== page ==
Privacy: A year in review
As we approach the end of 2018, we thought we’d take a moment to reflect on what has certainly been a big year for privacy and for OVIC.
Throughout the year, we have continued to promote an awareness of privacy, advocated for strong privacy protections in legislative and policy reform, and supported agencies to uphold their obligations under the Privacy and Data Protection Act 2014. Here’s a quick summary of some of the things we’ve done in the privacy space and key learnings from 2018.
Our privacy forums have been a big success this year, covering a range of different topics with expert guest speakers, and attracting a wide audience both in person and online.
- Encryption and privacy: our first forum for the year explored the topical – and controversial – issue of encryption, and its relationship to information privacy and data security. Guest speakers discussed what encryption is, how it’s used as a tool for enhancing information security, and the need for appropriate governance, policies, and procedures. A key message throughout this discussion was that while encryption is a useful and powerful tool, it should not be seen as a panacea to modern privacy and data security issues. A recap of this event is available here.
- Debate: privacy and technology are inherently incompatible: our second public forum was held during Privacy Awareness Week 2018, in the form of a debate. We had guest speakers from different backgrounds arguing for the affirmative and negative in what was a robust and very engaging discussion. Both sides made very convincing and insightful arguments, with the debate ultimately ending in a tie. Click here to read more.
- Consent and privacy: this forum explored the topic of consent and its relationship to privacy in different contexts. Some of the key takeaways from this discussion included the importance of transparency to enable individuals to make informed choices, and that consent should be an ongoing conversation between the organisation and the individual, rather than a set-and-forget exercise. Read the event recap here.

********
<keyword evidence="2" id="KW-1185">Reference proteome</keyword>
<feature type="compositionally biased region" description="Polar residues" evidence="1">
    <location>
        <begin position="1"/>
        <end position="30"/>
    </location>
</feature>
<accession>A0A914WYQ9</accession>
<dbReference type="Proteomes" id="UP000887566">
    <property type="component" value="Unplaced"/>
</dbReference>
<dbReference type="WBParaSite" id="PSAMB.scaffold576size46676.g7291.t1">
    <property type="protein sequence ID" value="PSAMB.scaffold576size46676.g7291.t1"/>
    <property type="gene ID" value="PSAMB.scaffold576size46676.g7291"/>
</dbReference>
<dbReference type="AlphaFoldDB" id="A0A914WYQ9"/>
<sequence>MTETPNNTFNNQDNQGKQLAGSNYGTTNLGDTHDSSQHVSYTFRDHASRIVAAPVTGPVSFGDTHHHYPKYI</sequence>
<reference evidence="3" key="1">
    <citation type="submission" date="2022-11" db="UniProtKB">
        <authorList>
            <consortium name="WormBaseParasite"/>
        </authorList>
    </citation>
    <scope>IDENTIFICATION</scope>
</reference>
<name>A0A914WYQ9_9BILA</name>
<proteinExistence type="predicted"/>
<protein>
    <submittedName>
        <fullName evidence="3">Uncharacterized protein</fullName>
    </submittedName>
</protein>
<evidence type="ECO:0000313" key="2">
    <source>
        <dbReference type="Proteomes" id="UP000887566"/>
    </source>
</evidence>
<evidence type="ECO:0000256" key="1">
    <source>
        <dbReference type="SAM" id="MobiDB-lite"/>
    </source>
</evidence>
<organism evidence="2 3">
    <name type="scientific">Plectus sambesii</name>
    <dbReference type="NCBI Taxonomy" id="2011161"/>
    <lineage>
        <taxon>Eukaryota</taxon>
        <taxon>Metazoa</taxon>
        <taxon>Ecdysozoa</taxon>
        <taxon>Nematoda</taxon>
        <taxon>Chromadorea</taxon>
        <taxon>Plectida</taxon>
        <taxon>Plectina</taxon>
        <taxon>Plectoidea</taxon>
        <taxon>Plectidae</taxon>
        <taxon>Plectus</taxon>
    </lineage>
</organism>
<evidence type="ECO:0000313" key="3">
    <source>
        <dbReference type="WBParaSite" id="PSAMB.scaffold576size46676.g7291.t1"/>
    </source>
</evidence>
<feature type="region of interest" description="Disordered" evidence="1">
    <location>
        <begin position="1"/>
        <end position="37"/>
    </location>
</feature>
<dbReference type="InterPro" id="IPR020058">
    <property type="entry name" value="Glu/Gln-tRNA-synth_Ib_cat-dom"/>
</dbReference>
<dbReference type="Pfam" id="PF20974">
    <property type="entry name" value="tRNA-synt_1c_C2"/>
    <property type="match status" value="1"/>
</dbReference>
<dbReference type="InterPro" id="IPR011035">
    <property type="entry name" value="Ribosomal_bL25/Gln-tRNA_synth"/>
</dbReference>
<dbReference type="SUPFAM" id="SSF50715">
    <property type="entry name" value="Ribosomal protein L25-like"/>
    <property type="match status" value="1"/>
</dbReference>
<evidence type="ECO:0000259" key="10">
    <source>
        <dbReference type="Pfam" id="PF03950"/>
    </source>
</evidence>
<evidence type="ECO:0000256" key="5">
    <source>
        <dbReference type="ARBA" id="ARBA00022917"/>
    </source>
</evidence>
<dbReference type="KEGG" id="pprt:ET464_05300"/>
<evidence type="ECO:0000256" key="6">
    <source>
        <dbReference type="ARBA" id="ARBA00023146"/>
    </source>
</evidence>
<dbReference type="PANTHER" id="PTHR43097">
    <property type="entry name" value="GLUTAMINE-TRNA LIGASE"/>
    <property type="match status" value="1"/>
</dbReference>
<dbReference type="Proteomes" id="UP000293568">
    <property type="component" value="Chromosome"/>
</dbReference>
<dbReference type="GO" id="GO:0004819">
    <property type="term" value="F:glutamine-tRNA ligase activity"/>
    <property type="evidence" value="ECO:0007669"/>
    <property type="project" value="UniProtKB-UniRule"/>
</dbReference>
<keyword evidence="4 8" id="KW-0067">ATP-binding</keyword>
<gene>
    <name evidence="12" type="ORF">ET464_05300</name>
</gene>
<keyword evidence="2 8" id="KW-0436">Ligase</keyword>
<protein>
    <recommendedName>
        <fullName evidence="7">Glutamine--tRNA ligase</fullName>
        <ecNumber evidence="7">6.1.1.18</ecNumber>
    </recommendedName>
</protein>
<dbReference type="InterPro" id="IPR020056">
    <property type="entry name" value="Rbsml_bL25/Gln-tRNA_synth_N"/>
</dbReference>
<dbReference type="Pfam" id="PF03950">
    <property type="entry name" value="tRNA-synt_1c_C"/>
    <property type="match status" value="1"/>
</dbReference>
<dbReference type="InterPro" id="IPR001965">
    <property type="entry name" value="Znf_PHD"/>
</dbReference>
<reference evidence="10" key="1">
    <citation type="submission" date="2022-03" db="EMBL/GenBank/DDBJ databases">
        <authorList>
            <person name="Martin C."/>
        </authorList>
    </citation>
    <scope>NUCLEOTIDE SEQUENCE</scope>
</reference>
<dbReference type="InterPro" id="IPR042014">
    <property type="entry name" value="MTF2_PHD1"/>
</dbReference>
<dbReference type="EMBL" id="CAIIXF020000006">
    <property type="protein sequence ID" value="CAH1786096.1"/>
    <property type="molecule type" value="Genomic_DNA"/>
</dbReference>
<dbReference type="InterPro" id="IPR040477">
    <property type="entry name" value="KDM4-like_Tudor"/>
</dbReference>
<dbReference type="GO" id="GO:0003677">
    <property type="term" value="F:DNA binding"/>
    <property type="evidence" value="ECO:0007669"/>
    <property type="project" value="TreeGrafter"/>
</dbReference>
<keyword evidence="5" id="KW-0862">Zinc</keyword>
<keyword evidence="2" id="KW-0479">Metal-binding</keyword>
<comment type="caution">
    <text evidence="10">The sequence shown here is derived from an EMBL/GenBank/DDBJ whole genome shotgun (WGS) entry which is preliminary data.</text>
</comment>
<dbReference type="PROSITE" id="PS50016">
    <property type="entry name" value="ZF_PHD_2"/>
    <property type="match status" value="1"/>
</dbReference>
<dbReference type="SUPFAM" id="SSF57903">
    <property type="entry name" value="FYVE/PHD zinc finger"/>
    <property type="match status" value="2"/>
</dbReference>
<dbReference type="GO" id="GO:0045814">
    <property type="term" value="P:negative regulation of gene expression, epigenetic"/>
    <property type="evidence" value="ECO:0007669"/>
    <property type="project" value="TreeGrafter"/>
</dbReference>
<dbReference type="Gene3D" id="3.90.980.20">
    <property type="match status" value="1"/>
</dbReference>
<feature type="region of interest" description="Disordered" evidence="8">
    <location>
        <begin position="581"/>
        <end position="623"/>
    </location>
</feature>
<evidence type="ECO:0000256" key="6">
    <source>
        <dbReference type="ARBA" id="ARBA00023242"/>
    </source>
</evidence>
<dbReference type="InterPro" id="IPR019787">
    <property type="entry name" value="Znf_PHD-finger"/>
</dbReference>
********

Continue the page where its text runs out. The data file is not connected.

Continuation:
- Data ethics: joined by Australia’s Human Rights Commissioner in celebration of International Human Rights Day, our last forum for the year explored the concept of data ethics. Our guest speakers spoke about the benefits and challenges of the uses of data, the implications on our human rights, and the role of data ethics in government. The livestream recording of the forum is available for viewing here.
Privacy Awareness Week 2018
Privacy Awareness Week (PAW) is always a big event for us at OVIC. This year, the theme was Privacy: From principles to practice. To celebrate PAW we held a number of events, including an official launch, a debate, and workshops on de-identification and data breaches.
We also held a creativity competition, asking the public to put a creative spin on privacy (you can see the winning entries here), and developed posters to promote PAW, containing some great tips in keeping with the theme (available for download here). We also published a blog series, with a new post for each day of PAW covering different topics from privacy impact assessments, to effectively communicating about privacy.
Following on from the success of this year’s PAW, we’re hoping for a bigger and better one in 2019.
This year we published research papers on two very pertinent topics: de-identification and artificial intelligence (AI). Our de-identification paper was prepared by the University of Melbourne, and explains what de-identification is, some key techniques, and the risks of releasing de-identified unit-level record data in an open data context. OVIC’s AI issues paper provides a high-level introduction to AI and an overview of some of the challenges and benefits it presents to privacy. OVIC will continue to work on AI projects throughout 2019.
In addition to these two significant resources we also published a range of other guidance materials, including an information sheet on the hot topic of the year, the GDPR.
… and everything else!
From making submissions to consultations, to the development of a privacy awareness postcard for young people (led by OVIC’s Youth Advisory Group), the establishment of the Victorian Privacy Network and the development of a privacy training program, OVIC has certainly had a very busy year in the privacy space. We’ve also continued to assist members of the public to understand their privacy rights and guide organisations in their application of the Information Privacy Principles.
The other sides of OVIC – public access and information security – have been as equally busy. To find out more about what OVIC has been doing in these areas, read Information Commissioner Sven Bluemmel’s keynote speech given at the Leo Cussen Privacy and FOI Conference on 7 December 2018, in which he looks back on OVIC’s first year of operation. Our 2017-18 Annual Report also provides a detailed overview of our office’s work over the last year.
Wishing everyone a safe and happy new year. See you in 2019!